Humans and corpora
“Each day most Merriam-Webster editors devote an hour or two to reading a cross section of published material, including books, newspapers, magazines, and electronic publications … The editors scour the texts in search of new words, new usages of existing words, variant spellings, and inflected forms – in short, anything that might help in deciding if a word belongs in the dictionary, understanding what it means, and determining typical usage.”
“The OED requires several independent examples of the word being used, and also evidence that the word has been in use for a reasonable amount of time. The exact time-span and number of examples may vary: for instance, one word may be included on the evidence of only a few examples, spread out over a long period of time, while another may gather momentum very quickly, resulting in a wide range of evidence in a shorter space of time.”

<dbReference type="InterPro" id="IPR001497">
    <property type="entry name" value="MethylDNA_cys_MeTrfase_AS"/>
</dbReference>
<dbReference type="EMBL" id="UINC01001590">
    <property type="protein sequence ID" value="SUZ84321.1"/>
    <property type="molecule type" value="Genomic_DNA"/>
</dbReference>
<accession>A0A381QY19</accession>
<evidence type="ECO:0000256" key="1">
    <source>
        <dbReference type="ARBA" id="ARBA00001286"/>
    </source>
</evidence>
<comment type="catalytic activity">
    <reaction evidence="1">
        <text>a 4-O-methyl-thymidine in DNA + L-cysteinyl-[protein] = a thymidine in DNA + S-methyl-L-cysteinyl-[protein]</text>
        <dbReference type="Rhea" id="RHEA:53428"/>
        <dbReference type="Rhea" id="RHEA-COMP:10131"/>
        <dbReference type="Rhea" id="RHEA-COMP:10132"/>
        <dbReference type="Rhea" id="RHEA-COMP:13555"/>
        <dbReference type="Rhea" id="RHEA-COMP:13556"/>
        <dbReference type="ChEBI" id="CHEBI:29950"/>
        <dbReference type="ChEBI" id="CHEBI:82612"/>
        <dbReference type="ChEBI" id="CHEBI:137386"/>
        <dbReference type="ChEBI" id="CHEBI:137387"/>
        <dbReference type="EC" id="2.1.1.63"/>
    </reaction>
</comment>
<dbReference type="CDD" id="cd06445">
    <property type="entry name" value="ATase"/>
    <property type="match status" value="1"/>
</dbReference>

Your taskWhat kind of information about new words do you think a corpus can provide, but a team of human readers cannot provide?What kind of information about new words do you think a team of human readers can provide, but a corpus cannot provide?
Further readingSelect the following link for more additional information about the way Oxford Dictionaries are created.
Understanding English Dictionaries
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